Ochowicz regrets loss of two BMC climbers after crash
The BMC Racing team came to the Amgen Tour of California with the goal of delivering American Tejay van Garderen to the overall victory, but the team's ride so far has been rocky. General manager Jim Ochowicz confirmed to Cyclingnews that Steve Morabito and Stephen Cummings would not be able to take the stage 3 start in San Jose due to injuries sustained in the previous day's crash with 4km to go.
Morabito sustained deep wounds to his left elbow and shoulder and will visit a local clinic for x-rays on his shoulder today, while Cummings re-injured the same wrist which he broke six weeks ago.
"It's a shame they aren't able to continue," Ochowivz told Cyclingnews. "Both of them are good climbers and were here to work for Tejay. But, we'll carry on without them as best we can."
It was the third major injury of the year for Cummings, who broke his pelvis in the Volta ao Algarve in February and came back in the Vuelta a Pais Vasco only to break his wrist on stage 5.
"I've got experience at this now," Cummings joked on his latest injury. "So if my wrist is broken again, I'll just go on the trainer and it won't take me long to come back."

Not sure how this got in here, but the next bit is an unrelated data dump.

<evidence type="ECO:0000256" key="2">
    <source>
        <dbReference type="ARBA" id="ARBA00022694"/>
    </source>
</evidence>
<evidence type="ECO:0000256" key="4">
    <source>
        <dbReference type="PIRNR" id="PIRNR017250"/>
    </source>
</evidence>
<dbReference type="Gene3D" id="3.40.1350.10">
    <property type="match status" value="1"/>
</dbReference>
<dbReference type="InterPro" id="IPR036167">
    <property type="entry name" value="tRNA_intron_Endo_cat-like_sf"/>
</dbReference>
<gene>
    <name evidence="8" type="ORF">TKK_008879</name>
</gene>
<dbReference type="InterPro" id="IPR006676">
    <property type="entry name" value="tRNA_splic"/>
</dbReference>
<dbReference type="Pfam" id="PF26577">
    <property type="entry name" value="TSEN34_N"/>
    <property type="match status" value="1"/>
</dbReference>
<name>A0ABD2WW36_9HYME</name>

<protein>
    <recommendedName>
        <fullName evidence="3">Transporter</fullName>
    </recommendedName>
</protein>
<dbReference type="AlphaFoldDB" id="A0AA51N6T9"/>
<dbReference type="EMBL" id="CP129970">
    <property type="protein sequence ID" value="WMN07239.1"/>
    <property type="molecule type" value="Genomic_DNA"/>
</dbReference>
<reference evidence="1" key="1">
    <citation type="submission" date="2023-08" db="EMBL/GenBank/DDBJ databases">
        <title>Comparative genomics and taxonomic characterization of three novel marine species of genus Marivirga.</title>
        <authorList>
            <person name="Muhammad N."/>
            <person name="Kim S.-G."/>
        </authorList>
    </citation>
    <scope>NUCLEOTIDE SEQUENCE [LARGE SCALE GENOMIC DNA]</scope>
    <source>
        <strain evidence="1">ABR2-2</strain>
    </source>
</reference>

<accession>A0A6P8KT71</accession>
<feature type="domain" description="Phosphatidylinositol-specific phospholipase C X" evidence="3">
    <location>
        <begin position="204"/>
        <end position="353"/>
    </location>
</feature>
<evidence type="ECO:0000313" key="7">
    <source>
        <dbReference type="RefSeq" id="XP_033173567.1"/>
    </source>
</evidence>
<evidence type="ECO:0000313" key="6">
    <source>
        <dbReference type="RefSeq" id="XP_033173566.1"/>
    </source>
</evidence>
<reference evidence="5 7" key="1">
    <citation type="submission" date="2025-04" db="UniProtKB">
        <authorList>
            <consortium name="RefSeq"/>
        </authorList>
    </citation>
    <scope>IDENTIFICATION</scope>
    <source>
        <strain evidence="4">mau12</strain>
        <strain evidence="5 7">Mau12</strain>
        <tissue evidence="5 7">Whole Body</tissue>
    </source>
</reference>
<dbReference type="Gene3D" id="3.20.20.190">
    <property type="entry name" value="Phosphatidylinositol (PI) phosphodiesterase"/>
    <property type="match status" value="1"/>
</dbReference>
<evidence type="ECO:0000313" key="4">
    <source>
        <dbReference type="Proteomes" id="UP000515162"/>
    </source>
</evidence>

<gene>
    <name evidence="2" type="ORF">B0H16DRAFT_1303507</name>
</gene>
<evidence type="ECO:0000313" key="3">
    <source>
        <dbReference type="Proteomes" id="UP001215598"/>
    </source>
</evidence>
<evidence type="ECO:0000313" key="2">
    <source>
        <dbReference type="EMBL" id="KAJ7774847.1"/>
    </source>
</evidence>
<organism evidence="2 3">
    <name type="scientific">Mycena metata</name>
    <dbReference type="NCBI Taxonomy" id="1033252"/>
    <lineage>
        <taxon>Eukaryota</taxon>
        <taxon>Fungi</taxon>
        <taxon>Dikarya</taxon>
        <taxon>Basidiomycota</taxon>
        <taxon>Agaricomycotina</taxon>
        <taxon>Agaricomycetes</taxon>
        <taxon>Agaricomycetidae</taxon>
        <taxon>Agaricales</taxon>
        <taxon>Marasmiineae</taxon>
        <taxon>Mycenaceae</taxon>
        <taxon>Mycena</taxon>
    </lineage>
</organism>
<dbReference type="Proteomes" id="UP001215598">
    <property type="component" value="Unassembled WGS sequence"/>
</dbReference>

The crash was the second of the day for the team, as two riders tumbled on the Empire Grade ascent without injury, and then with 4km to go the team was lined up on the right side of the road on the rapid run into Aptos when disaster struck. "It happened so fast I didn't even have time to brake," Morabito said. "It was a huge road and there were only 60 guys so it was a case of being in the right place at the wrong time."
Morabito was a key climber on the team who will be missed when the race hits the high mountains on Friday for the Big Bear finish and then Mt. Baldy stage on Saturday. While he was slated to work for van Garderen, he has the ability to finish high in the general classification as well, last year claiming ninth. "California is always a good race for me," Morabito said. "I really focused a lot on this race and was working hard to be in shape and ready for the last four days."
Ochowicz said the team will now protect the position of van Garderen, who is 10 seconds off the pace of race leader Peter Sagan (Liquigas-Cannondale). Despite featuring significant climbs in the first two stages, the race has failed to break up as many expected it to.
"If you want to win the race, you have to be aggressive. Liquigas is riding for Sagan, and it's nice to have the lead now, but ultimately they'll want to put Nibali up the road."
That said, Ochowicz didn't expect van Garderen to go on the attack himself. "Tejay will follow wheels. The time trial is important, and it is one of his strengths. Maybe Levi Leipheimer and Chris Horner are thinking the same thing."
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